April 13, 2012
Marina’s Piano Journey
April 11, 2012 By dpdave 1 Comment
When Yugoslavia-born pianist Marina Arsenijevic performs, her harrowing journey to U.S. citizenship is evident in the emotion and depth of her playing. You can witness her artistry as The Senior Men’s Club of The Community House in Birmingham (380 South Bates St.) presents Ms. Arsenijevic in concert on May 14th at 7:30 p.m. (doors open at 6:30pm). All proceeds from the concert will benefit The Community House and The Senior Men’s Cub Legacy Endowment Fund.
The program will include Marina’s own stirring arrangements of “Rhapsody in Blue” and “America the Beautiful” in addition to popular classical tunes and Marina’s dramatic original compositions in a unique multi-media presentation. Tickets are per person. Reservations can be made by contacting Bill Johnson of the Senior Men’s Club, (248) 646-5538, firstname.lastname@example.org. Tickets can also be purchased at the front desk of The Community House.
Born in Yugoslavia, Marina Arsenijevic has a superstar reputation in Eastern and Central Europe. Her harrowing journey U.S. citizenship in 2009 was made possible by her sponsor and longtime Senior Men’s Club member (now deceased), Colonel Jack McCuen.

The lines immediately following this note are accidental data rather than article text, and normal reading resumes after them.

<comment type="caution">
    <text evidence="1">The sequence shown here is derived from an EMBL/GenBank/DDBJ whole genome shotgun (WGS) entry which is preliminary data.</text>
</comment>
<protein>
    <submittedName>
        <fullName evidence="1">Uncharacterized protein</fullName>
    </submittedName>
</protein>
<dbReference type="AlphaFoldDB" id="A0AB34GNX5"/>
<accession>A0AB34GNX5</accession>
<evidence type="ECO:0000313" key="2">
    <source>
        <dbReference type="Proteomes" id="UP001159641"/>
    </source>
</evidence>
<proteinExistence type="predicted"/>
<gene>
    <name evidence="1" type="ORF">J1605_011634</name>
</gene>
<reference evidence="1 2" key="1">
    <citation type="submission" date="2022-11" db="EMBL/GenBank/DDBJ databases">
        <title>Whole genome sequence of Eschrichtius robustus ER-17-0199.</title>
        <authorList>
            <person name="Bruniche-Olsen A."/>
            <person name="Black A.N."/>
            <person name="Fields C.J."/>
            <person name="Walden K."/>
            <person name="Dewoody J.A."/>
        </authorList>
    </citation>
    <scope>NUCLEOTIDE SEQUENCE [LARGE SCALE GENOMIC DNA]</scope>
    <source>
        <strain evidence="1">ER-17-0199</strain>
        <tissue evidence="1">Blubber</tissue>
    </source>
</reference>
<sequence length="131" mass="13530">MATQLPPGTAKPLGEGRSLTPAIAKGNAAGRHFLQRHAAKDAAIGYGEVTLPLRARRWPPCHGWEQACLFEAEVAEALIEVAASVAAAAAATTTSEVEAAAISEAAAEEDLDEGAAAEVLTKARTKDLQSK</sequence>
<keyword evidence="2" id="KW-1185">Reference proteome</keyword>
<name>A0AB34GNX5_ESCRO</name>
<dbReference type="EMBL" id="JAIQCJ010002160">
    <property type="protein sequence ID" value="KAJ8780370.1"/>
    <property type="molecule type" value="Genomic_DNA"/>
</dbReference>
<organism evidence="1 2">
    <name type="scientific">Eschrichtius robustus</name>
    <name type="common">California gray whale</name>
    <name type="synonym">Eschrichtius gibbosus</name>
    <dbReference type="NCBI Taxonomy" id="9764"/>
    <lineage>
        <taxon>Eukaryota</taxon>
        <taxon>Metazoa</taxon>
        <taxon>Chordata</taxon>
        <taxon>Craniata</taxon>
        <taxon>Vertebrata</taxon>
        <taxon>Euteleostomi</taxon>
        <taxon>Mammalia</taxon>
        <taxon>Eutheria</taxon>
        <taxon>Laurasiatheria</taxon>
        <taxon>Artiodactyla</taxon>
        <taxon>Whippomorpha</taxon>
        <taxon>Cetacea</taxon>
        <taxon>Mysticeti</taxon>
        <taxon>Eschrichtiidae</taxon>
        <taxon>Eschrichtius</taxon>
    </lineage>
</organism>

Marina became enamored with the piano at the age of 4 and was only 9 years old when she made her debut solo concert in front of an audience of 2000, performing compositions by Chopin, Beethoven and Brahms. She studied with some of the world’s great piano masters from Yugoslavia, Austria, Italy, Germany and Russia.
The disintegration of Yugoslavia into conflict among its diverse ethnic groups greatly affected Marina’s outlook on life and her music. As the conflicts in Yugoslavia expanded into all out war, Marina witnessed the suffering of ethnic strife firsthand. During the height of the civil wars and ignoring extensive political pressures, Marina challenged the hatred and violence by taking an apprehensive Serbian National Orchestra to Kosovo’s largest music hall to play both Muslim and Christian music to an appreciative standing room audience of Muslims and Christians without a single incidence of violence.
Soon after, Marina was warned to leave the country immediately for her own safety. Avoiding the secret police that were searching for her, she was guided to the US Embassy in Budapest where, by special bipartisan Congressional arrangement, she was able to enter the United States.
Since then, Marina has performed to enthusiastic audiences and standing ovations at major venues such as the Chicago Symphony Center, Toronto Center for the Arts, and she has made two separate sold-out appearances at Carnegie Hall. Marina’s Emmy nominated Public Television program “Marina at West Point: Unity Through Diversity” has been broadcast to more than 160 Million viewers with over 350 airings by PBS Stations all across the country.
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